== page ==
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1 hour ago, jebjebitz said:

I’ve been advised against making any effort of saving my colleagues.  My union has told me to stay away from anything that might seem like financial advice for my fellow teachers.  They’re worried I’d somehow be held liable if teachers were not satisfied with the results of my advice or, I would not be protected from any retribution from the insurance companies I’m trying to steer my colleagues away from.

their advice was, it’s up to each individual to research their options and, it’s their fault if they don’t put the time in to pick the best option.  It’s been very frustrating.

any way, I really admire the effort you’ve put into this and I think you’ll help a lot of teachers 

But what you showed us in your post what you are going to present. I don't understand.

Anyway, don't trivialize your efforts. Some of your colleagues will take notice but they will probably not tell you. There are many savvy investing teachers but they remain quiet and go about their business. 

All of us in education are warned against saying anything. That's why the insurance industry has such a stranglehold on teachers. For decades, the industry has warned districts to not say anything for the same reason you said. Thankfully that has changed as most districts show what is available. Its a start but we should not expect teachers to do much more than roll their eyes because we cannot be specific.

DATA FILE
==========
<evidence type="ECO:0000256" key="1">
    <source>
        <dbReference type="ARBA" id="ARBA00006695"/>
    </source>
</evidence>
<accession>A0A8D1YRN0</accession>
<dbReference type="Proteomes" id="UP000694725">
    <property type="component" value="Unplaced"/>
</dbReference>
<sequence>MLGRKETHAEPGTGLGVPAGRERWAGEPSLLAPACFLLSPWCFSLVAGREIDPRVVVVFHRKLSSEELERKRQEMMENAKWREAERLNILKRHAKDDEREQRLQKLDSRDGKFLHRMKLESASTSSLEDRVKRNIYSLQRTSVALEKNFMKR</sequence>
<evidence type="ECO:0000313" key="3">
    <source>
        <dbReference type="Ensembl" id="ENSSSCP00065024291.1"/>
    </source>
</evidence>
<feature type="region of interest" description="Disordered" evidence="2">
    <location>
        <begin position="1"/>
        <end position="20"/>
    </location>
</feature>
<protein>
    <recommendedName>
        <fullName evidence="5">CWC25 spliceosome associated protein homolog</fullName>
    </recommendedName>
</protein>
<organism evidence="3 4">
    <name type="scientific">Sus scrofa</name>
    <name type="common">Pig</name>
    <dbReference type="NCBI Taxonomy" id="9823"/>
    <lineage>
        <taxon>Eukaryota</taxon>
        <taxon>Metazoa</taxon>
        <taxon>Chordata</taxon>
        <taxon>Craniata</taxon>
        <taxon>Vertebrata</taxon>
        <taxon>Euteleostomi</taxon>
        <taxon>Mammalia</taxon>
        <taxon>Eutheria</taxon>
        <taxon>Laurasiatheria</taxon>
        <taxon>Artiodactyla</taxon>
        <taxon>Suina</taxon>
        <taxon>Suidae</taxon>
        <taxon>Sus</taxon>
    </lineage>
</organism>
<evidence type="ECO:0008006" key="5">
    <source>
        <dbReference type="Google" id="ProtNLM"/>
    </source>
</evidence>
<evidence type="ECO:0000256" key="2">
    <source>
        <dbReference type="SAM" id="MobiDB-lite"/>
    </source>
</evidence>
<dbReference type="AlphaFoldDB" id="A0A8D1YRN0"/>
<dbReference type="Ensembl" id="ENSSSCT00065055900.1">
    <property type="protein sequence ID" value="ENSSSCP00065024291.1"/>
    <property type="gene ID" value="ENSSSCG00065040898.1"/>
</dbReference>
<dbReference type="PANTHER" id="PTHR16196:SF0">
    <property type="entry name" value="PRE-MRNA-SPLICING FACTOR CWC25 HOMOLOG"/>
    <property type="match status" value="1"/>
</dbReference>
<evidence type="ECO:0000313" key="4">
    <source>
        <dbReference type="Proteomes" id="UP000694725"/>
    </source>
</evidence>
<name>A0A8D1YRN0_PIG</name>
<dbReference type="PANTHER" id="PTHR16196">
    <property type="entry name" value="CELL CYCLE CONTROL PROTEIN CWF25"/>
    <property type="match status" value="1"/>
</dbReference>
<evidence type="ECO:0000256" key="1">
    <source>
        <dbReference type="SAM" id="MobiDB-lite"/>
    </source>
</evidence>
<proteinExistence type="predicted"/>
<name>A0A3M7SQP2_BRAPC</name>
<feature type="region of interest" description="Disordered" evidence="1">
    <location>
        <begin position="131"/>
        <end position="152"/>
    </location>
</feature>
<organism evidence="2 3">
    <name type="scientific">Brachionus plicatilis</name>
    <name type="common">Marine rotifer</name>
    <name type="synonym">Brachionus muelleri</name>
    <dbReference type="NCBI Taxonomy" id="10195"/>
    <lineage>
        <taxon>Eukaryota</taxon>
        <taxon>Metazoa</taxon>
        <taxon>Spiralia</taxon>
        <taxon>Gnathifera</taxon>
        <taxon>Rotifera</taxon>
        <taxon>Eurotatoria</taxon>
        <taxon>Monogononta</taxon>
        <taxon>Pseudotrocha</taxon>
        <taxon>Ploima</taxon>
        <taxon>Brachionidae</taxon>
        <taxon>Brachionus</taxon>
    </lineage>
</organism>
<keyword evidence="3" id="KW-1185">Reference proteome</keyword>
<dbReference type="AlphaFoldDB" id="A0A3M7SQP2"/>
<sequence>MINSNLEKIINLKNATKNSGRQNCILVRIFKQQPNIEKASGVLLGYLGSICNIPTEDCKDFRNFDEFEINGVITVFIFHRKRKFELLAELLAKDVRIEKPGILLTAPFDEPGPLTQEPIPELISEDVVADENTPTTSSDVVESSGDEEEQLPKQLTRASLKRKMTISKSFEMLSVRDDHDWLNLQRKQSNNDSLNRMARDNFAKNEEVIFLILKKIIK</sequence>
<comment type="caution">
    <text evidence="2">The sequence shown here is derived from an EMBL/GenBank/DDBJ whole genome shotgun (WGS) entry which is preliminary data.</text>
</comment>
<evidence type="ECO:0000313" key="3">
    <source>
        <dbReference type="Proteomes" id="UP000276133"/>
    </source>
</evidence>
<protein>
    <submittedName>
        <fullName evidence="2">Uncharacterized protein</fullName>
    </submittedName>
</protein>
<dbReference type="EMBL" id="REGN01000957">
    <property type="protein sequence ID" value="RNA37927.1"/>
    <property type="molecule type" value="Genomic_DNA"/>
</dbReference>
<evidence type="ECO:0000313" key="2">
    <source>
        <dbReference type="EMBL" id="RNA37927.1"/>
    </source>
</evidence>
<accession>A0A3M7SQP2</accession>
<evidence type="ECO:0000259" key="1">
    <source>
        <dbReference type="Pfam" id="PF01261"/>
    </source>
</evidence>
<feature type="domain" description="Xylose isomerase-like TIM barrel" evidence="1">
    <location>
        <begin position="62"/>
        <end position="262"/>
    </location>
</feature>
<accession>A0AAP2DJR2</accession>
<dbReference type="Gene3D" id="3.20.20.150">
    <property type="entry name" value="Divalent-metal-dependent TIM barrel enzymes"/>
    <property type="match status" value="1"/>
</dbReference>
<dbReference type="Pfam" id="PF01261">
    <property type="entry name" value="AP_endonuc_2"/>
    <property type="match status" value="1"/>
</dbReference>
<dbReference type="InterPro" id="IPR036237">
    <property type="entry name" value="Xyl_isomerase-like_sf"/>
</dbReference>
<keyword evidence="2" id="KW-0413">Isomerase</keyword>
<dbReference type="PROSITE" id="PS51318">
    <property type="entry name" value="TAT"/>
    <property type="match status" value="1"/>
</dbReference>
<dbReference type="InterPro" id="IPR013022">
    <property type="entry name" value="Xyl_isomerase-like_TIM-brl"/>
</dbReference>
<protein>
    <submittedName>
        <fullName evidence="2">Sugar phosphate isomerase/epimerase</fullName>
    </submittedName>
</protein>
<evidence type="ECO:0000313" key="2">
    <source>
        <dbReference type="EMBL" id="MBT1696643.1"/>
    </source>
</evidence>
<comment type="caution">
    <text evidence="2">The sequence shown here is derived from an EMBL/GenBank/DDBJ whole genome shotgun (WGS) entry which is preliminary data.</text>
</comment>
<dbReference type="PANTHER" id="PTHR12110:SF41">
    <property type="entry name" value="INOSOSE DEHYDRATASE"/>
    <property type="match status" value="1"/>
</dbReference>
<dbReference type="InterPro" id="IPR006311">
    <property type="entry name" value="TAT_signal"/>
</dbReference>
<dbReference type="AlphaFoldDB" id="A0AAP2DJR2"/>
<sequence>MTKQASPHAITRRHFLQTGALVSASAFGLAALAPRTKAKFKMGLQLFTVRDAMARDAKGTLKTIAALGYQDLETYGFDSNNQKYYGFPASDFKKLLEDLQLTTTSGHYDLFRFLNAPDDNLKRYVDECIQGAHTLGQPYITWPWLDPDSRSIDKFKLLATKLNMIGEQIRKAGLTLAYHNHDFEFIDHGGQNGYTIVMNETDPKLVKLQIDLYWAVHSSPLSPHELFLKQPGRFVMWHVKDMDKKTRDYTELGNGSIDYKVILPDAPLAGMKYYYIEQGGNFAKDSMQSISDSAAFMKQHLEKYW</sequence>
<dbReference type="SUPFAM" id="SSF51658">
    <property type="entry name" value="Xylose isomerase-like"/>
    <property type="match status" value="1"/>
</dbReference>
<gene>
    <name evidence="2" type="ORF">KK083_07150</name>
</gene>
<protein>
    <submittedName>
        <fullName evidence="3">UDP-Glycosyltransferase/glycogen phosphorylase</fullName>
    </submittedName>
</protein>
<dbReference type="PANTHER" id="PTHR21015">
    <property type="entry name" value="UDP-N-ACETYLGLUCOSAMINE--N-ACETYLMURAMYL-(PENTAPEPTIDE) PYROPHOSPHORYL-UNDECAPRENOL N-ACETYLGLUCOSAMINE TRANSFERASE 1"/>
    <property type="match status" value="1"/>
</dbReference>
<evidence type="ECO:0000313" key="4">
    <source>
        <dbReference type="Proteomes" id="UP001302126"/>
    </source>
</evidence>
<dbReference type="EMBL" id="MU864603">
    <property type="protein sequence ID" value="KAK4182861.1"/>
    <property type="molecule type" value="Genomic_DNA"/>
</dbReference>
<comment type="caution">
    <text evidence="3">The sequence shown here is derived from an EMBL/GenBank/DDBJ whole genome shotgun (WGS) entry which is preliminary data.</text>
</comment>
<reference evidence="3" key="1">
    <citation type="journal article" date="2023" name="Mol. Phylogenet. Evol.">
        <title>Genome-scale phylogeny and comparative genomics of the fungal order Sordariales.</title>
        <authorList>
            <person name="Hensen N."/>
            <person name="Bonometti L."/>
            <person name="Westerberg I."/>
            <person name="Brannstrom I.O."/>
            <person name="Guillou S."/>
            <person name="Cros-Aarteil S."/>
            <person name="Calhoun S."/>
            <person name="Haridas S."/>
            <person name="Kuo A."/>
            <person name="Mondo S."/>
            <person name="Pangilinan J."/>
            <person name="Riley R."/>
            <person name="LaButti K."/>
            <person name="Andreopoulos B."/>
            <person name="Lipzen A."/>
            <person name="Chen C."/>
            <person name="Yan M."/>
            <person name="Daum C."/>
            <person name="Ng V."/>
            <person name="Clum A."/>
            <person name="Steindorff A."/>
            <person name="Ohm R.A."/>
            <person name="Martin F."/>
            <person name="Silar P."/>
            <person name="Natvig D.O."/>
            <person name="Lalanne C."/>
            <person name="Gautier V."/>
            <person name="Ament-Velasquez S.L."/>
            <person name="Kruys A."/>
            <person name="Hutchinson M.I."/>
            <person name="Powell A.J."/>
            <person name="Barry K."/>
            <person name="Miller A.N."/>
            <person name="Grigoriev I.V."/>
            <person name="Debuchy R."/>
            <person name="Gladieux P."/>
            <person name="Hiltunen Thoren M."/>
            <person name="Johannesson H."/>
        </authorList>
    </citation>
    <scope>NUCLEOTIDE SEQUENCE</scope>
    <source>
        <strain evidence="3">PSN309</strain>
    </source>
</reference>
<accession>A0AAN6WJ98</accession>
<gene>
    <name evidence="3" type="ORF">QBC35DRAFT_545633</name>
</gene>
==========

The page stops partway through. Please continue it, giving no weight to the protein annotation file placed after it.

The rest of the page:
What I do is share what I do and one of the primary reasons why I share my portfolio here every quarter. 

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Thanks for the feedback everyone.

Just to be clear, this is not a presentation that I am making to any person or group.  I just give my written concern to a union rep. and they bring it up to the superintendent in a meeting that is meant to be the first step in discussing issues of concern.

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3 hours ago, MNGopher said:

Thanks for the feedback everyone.

Just to be clear, this is not a presentation that I am making to any person or group.  I just give my written concern to a union rep. and they bring it up to the superintendent in a meeting that is meant to be the first step in discussing issues of concern.

Which from my experience means ...... it  will never be discussed at all past the first step but i hope I am wrong. 

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5 hours ago, jebjebitz said:

My union has told me to stay away from anything that might seem like financial advice for my fellow teachers.  They’re worried I’d somehow be held liable

But advisors can 't be held liable for doing the same.